Any exploration of what's riling swing voters is an exercise in cognitive dissonance. Grace Gillaspy, 55, a Johnson & Johnson (JNJ ) consultant from the Philadelphia suburbs, is a lifelong Republican who now leans Democratic because she's upset over Bush's "right-wing social agenda." But she frets about Kerrynomics. "Kerry is far too liberal. I'm not for raising taxes on upper-income people. I hope to be upper-income some day."

The combination of a backlash against Bush's Iraq policy and middle-class economic stress is opening a wedge between the President and many undecided voters. "I feel victimized," says Cuban-American Rolando Valdes, 51, a marketing manager for a freight-forwarder in Miami. "Bush's policies are hurting the middle class because of his war for oil." Although he voted for Bush in 2000, he'd jump to Kerry if it wasn't for worries about the Democrat's tax plan and character. "I don't trust Kerry," he says. "He's parroting anything to get elected." To win Valdes over, Kerry will have to make a convincing case that he won't increase the size of government or raise his taxes.

But that won't work for everyone. To draw in other agonized voters, Kerry will insist that Bush's 2000 pitch for "compassionate conservatism" was bait-and-switch marketing. This charge "goes to the heart of swing voters' concerns," says conservative strategist Frank I. Luntz. "Democrats know exactly whom they're targeting this year."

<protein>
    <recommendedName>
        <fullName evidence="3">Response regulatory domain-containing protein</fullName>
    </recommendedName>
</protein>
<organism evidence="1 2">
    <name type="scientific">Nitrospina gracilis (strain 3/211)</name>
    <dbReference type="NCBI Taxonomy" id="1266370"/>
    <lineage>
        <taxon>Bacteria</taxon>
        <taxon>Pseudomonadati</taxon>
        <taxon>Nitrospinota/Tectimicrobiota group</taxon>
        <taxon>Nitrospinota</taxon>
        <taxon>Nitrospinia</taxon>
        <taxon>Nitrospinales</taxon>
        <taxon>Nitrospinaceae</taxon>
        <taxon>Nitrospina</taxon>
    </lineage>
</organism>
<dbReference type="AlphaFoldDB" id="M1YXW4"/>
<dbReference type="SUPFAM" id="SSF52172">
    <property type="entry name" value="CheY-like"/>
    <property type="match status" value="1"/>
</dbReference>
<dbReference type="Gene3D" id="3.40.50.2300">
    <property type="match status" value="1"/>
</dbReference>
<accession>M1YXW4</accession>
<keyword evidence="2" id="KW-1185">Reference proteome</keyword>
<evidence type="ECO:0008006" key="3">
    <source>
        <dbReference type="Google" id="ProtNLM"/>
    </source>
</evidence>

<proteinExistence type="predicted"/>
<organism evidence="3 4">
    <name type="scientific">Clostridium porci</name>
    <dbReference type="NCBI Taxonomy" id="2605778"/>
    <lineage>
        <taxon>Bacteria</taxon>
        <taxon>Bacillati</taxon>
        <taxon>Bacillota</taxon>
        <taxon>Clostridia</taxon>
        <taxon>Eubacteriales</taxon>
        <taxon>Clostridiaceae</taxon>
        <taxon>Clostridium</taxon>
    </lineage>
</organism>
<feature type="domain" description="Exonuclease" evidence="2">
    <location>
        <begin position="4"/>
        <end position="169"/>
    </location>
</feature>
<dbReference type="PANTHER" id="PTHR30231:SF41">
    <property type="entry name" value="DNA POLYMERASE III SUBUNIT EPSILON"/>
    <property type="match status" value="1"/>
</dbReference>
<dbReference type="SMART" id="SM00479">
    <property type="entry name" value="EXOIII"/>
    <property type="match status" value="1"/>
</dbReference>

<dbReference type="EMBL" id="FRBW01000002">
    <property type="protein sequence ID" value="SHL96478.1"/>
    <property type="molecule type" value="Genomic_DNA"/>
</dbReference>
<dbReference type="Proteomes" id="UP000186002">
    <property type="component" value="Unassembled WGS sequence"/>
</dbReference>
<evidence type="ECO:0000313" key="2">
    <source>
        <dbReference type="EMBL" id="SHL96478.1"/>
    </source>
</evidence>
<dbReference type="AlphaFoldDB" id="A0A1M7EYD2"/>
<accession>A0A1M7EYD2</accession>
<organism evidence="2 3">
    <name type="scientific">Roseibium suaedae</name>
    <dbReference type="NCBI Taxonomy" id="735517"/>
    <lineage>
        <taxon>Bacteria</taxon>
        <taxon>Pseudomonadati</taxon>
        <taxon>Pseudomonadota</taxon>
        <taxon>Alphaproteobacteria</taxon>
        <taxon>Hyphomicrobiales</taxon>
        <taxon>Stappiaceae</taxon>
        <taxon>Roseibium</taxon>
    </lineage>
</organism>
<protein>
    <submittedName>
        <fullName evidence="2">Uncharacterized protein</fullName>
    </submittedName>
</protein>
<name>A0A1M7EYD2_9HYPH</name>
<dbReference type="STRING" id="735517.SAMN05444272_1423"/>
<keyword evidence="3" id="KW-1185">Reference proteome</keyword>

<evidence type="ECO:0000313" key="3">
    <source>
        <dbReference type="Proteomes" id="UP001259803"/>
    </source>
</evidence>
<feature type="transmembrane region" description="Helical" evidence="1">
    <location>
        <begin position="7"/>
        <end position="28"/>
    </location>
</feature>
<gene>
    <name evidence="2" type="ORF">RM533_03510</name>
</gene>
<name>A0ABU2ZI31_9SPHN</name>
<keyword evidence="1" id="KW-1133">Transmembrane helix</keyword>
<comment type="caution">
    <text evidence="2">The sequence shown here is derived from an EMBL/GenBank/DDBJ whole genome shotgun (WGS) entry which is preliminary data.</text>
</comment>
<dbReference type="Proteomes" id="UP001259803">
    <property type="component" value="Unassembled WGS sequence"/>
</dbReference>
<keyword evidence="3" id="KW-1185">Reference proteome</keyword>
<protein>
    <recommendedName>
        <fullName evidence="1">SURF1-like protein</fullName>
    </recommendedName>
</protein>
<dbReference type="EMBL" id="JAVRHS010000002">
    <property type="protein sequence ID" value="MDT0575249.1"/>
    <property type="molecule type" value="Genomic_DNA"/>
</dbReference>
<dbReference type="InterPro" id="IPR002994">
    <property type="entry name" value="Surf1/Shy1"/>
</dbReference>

If he hopes to win in November, Bush must halt this erosion in the middle. Step One is a "guns of August" media blitz that will blanket contested states with ads questioning Kerry's character and what GOP Chairman Ed Gillespie calls the Democrat's "extreme makeover" in Boston. Step Two is the rollout of a new agenda that hints at a second-term vision. Among the elements: expanded health-care access built around tax credits and private insurance; renewed talk about private Social Security investment accounts; a push for improved schools; and, possibly, pro-investment tax cuts billed as tax reform.

Bush will have gobs of money to trumpet his plan -- with plenty left over to pulverize Kerry over values. As of June 30, his campaign had more than $60 million in cash to spend through the end of the GOP convention on Sept. 2. Then he is slated to receive $75 million in public funds for the general election.